Seeking help is a critical skill

“Toxic ideas such as  “asking for help will alter others’ perception of me” or “asking for help will make me feel less competent than my colleagues” prevent them from seeking help from informal (e.g., friends) or formal (e.g., colleagues, project manager, etc) sources.  Since competence and independence are among the most cherished values in today’s organizations (DePaulo & Fisher, 1980), many believe that help seeking may undermine these values (Lee, 1997).”

 

The mantra in my class, particularly with math, is: attempt the question, check your answer against the key. If it’s right… carry on. If not, try to fix it. If you can’t fix it in a few minutes, get some help. Don’t perseverate on that one question because your brain eventually shifts from trying to solve the problem to self-defeating talk about how stupid you are that you don’t get it. The message is that we are learning, this is the process, we give it a go recognizing that it will be challenging, it will be hard, we aren’t born knowing this stuff.

How to we move from a culture of product to a culture of progress where we celebrate the change in understanding, the evolution of a learning artifact? How do we make it so that asking for help is seen as strength of character, as a commitment to personal growth, as the epitome of a learner?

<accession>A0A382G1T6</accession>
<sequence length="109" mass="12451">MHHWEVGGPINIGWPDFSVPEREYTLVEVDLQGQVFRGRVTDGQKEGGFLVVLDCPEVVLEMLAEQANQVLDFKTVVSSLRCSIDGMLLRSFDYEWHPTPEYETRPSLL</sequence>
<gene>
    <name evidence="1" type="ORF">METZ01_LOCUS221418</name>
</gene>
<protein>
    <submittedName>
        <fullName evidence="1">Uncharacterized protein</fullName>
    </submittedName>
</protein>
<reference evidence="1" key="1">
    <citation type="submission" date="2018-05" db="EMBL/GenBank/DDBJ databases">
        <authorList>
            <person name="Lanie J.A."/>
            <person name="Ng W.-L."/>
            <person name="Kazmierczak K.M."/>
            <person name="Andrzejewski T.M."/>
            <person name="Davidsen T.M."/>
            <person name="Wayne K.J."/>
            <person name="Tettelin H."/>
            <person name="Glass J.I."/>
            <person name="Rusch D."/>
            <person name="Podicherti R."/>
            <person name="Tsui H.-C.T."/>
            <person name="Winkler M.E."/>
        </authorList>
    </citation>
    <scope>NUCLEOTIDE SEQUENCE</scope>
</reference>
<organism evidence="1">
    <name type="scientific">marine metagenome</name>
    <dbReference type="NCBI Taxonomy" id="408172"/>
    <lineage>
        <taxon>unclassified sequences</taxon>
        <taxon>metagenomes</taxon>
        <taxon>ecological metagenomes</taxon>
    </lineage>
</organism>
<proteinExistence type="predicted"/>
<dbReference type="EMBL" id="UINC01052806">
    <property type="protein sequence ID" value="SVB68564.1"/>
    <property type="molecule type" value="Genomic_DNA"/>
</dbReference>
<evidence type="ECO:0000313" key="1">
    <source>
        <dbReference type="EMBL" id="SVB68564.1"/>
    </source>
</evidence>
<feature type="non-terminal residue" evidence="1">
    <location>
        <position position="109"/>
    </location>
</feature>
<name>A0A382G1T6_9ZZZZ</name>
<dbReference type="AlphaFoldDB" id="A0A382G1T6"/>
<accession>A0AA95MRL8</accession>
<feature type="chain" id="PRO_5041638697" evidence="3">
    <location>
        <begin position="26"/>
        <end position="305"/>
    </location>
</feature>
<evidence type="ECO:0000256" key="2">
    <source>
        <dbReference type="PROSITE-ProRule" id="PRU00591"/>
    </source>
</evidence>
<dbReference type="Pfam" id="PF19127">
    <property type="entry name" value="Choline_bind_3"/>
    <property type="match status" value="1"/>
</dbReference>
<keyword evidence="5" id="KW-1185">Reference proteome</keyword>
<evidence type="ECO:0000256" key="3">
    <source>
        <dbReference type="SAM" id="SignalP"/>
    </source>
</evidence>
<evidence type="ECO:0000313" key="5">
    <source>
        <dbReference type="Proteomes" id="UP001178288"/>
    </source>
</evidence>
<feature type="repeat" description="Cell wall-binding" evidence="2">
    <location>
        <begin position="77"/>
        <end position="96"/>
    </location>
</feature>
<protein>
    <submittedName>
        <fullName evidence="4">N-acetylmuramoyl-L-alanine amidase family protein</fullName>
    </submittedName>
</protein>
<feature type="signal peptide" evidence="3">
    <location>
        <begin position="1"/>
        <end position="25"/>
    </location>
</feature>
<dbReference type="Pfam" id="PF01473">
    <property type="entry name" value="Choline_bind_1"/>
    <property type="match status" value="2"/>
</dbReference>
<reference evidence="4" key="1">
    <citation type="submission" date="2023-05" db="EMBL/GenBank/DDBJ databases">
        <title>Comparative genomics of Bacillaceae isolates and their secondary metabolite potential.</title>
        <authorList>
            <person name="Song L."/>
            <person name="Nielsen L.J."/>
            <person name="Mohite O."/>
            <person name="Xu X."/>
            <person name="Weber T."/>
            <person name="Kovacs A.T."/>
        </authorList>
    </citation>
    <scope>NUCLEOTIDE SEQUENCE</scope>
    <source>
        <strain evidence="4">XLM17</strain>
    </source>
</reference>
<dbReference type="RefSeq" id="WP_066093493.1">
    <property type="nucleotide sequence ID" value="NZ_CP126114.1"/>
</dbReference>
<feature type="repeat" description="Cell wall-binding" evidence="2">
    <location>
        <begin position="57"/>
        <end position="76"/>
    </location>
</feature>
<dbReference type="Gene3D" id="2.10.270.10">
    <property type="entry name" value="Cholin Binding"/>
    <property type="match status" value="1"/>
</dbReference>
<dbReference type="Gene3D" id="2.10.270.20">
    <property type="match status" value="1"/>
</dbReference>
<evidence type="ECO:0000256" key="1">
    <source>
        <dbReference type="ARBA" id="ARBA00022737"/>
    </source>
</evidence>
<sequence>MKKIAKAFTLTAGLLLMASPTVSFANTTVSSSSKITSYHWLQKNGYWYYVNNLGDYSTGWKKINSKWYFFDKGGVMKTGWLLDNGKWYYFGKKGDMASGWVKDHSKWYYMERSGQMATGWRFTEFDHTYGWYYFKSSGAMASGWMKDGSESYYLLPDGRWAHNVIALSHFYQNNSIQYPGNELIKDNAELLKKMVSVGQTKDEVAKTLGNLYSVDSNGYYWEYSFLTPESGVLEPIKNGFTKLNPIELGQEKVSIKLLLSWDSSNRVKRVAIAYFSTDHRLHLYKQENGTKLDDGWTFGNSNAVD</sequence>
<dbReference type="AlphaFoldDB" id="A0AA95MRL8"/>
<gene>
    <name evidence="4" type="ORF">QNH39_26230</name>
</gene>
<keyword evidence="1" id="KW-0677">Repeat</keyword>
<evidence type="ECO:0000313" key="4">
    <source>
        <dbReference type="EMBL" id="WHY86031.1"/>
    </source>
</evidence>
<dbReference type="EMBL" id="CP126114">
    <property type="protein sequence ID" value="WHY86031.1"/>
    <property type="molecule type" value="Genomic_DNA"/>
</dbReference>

The more we share our messy drafts and raw work while looking for change over time, the more, I think, we will appreciate the work and artistry that goes into it. Think about those people that have practiced, reflected, improved, and rehearsed so diligently that their performances seem effortless. What if we could watch a Cirque du Soleil performer from the first day in gymnastics to their current state. Would we appreciate their flawless performance even more? Would we understand the processes and skills that go into a performance? What about a painter, or writer, or physicist?

 

DePaulo, B., & Fisher, J.  (1980).  The cost of asking for help.  Basic and Applied Social Psychology, 7, 23-35.

Lee, F.  (1997).  When the going gets tough, do the tough ask for help? Help seeking and power motivation in organizations.  Organizational Behaviour and Human Decision Processes, 72, 336-363.